Just the opposite is true. Public parking is scarce around Madison, particularly because of the preferential parking zone. If parking on site costs money, then more people will walk or take public transportation.
If parking is free, then there is no incentive for entrepreneurs to build private parking garages, as exist in all cities that have not given away the store to the automobile.
* * *
The City's middle section along the east-west boulevards undoubtedly has parking problems.
The history is that initially businesses generated parking demands that inconvenienced residents living in older buildings without parking. In response, the City has saturated the area with preferential parking zones, which has now inconvenienced employees and customers of the businesses.
I have a solution. Limit all preferential parking zones to one side of the street. Reserve the "preferential side" for residents or local employees who buy permits, but charge a fee for the permit that reflects the reasonable value of preferred access to street parking -- say, at least $40 a month, about half of what the City charges for access to the downtown parking garages.
Residents and employees who don't want to pay the fee can take their chances on the "non preferential" side of the street, which they will share with customers.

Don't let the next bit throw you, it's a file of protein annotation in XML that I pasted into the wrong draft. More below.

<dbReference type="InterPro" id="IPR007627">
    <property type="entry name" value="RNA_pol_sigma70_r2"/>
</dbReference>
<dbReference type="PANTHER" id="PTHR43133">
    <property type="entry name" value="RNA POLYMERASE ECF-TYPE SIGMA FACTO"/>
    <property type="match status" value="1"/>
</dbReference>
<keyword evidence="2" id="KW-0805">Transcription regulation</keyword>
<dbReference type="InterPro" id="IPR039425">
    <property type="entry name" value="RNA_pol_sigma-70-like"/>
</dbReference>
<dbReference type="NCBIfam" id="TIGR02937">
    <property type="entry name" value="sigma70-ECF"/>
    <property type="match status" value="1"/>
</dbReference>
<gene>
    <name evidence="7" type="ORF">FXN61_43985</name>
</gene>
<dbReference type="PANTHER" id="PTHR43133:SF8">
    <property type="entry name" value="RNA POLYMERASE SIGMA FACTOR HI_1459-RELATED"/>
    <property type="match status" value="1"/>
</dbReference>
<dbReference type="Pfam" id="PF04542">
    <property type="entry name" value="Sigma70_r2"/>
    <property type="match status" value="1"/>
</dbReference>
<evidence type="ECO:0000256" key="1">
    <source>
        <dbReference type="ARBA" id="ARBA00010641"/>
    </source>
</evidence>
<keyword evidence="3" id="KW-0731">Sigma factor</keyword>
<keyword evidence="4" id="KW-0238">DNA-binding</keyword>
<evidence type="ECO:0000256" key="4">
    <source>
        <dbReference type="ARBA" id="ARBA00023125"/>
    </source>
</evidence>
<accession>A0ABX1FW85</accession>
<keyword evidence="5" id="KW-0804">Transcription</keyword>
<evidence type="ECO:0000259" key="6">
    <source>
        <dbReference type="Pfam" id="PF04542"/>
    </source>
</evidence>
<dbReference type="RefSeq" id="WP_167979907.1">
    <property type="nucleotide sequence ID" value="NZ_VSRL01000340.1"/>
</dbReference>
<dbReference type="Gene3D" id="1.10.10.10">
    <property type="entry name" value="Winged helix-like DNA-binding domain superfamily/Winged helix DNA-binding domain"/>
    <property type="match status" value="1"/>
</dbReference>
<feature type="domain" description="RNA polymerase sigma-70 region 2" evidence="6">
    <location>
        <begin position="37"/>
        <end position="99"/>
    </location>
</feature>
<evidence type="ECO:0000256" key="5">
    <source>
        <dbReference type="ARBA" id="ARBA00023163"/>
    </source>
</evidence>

* * *
For those readers wondering what has happened to the mini-markets of Ocean Park as they make their odyssey through the Santa Monica planning system, I can report some progress since I last wrote on the subject three weeks ago. (“WHAT I SAY: Market Value,” April 14)
The Planning Commission at its April 23 meeting approved new conditional use permits for the "Mini-Mart" at Marine and Seventh and the "Fair Market" at 2331 Fourth Street.
These CUPs, along with the CUP approved April 2 for the "Budget Market" at Fourth and Hollister, now go to City Council, which has to approve an underlying amendment to the zoning law to make the CUPs possible.
As they did April 2, more than a score of nearby neighbors of the Fair Market stayed up late to testify eloquently about how important the market was to them, and, in particular, how much they valued the two features that are problematic under current zoning: the store's early morning and late night hours and its wide selection of wine.